July 2, 2021
Two research teams, using data from the European Space Agency’s Mars Express orbiter, have recently published results suggesting that what were thought to be subsurface lakes on Mars may not really be lakes at all.
In 2018, scientists working with data from the Mars Express orbiter announced a surprising discovery: Signals from a radar instrument reflected off the red planet’s south pole appeared to reveal a liquid subsurface lake. Several more such reflections have been announced since then.
The bright white region of this image shows the icy cap that covers Mars’ south pole, composed of frozen water and frozen carbon dioxide. Image credit: ESA/DLR/FU Berlin/Bill Dunford
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In a new paper published in the American Geophysical Union’s Geophysical Research Letters, lead author and graduate student Aditya Khuller of Arizona State University’s School of Earth and Space Exploration with Jeffrey Plaut of NASA’s Jet Propulsion Laboratory (JPL), describe finding dozens of similar radar reflections around the south pole after analyzing a broader set of Mars Express data. But many are in areas that should be too cold for water to remain liquid.
The question of whether the signals are liquid water or not is also being considered by a team of scientists led by ASU School of Earth and Space Exploration postdoctoral scholar Carver Bierson. Their research was also recently published in AGU’s Geophysical Research Letters and determined that these bright reflections might be caused by subsurface clays, metal-bearing minerals or saline ice.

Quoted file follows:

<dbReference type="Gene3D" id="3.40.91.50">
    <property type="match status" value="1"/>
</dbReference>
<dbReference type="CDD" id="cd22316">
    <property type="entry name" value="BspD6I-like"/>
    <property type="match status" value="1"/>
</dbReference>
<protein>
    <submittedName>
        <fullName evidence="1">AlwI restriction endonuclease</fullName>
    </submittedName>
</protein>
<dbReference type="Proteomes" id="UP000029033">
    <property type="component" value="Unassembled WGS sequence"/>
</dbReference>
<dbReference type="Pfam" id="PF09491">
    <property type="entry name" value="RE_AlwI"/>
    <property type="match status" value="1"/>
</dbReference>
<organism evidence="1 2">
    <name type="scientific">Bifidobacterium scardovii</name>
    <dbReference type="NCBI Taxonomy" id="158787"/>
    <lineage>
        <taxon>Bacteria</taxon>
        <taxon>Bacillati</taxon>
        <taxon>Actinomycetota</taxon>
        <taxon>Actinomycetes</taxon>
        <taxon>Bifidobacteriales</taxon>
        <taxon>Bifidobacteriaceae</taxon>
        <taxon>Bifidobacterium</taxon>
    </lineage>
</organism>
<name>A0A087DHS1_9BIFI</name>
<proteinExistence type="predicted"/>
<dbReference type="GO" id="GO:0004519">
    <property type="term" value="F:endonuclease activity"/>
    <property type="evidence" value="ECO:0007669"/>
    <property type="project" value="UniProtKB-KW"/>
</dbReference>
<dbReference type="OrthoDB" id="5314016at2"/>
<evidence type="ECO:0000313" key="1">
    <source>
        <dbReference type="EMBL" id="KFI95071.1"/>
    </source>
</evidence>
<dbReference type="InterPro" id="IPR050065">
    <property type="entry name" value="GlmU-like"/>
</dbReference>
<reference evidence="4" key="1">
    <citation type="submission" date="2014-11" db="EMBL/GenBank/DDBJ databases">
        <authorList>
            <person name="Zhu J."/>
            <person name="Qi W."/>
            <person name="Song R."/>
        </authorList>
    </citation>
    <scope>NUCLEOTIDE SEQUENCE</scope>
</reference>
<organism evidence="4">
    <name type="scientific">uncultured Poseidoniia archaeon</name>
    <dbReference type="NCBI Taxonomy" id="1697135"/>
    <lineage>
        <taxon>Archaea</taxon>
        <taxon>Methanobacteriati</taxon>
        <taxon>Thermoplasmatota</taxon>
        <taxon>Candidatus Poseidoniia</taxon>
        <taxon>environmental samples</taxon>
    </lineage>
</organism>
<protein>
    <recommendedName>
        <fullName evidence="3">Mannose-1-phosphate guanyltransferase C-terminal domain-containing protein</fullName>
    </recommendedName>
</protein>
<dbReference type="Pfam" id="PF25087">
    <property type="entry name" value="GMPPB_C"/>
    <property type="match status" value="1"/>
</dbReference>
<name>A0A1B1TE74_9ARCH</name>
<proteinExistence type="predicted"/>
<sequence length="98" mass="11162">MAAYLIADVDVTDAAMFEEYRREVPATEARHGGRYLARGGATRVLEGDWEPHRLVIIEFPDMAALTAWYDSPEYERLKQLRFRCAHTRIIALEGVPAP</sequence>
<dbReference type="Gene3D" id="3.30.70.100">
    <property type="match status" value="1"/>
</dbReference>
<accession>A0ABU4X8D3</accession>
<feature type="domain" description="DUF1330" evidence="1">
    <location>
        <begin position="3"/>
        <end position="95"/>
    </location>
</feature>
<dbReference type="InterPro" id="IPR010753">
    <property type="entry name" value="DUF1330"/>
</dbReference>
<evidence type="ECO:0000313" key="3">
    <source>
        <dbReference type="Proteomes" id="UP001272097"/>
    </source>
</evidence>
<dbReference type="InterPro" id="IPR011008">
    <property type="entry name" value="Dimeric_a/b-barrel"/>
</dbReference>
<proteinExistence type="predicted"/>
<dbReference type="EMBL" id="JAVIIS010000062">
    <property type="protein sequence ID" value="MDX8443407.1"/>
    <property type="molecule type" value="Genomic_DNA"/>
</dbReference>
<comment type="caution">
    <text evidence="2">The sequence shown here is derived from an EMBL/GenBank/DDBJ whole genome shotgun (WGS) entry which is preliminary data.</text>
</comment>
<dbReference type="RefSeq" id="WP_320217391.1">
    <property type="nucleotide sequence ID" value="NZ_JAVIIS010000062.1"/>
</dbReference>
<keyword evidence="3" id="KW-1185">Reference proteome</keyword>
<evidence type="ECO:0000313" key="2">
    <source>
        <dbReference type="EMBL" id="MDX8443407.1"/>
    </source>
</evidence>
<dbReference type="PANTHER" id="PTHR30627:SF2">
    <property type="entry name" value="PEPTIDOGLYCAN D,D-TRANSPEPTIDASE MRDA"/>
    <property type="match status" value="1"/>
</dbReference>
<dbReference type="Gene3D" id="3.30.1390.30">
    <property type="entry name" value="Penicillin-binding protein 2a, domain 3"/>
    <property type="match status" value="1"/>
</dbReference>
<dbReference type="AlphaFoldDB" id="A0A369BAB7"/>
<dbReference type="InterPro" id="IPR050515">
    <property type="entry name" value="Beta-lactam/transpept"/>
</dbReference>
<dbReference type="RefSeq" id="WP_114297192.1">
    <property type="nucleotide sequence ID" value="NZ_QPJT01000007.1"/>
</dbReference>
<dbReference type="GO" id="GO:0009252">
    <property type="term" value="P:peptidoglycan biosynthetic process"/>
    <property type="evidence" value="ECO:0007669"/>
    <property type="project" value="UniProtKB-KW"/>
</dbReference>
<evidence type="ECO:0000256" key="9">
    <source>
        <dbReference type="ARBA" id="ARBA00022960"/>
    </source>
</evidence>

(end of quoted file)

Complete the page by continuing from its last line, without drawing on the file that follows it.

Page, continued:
Mars Express is the second-longest-surviving continually active spacecraft in orbit around a planet other than Earth, behind only NASA's still-active 2001 Mars Odyssey. As Mars Express orbits Mars, it continues to provide important data on the red planet’s subsurface, surface and atmosphere.
Onboard this spacecraft is an instrument called the Mars Advanced Radar for Subsurface and Ionosphere Sounding, or MARSIS for short. This instrument uses a radar sounder to assess the composition of the subsurface of Mars.
MARSIS has been collecting data around Mars since 2004, including the south pole, allowing scientists to build a three-dimensional view of the south polar region. “We wanted to look beneath the south polar ice and characterize the old terrain lying underneath using MARSIS data,” said Khuller.
In other recent studies using MARSIS data, researchers have found areas where the reflections below the surface are brighter than that of the surface, which is not what scientists would expect.
“Usually, radar waves lose energy when they travel through a material, so reflections from deeper down should be less bright than those from the surface,” said Khuller, who is concurrently on an internship at JPL under Plaut’s direction. “Although there are a few possible reasons for unusually bright subsurface reflections, these two studies concluded that a liquid water component was the cause of these bright reflections, because liquid water appears bright to radar.”
Frozen time capsule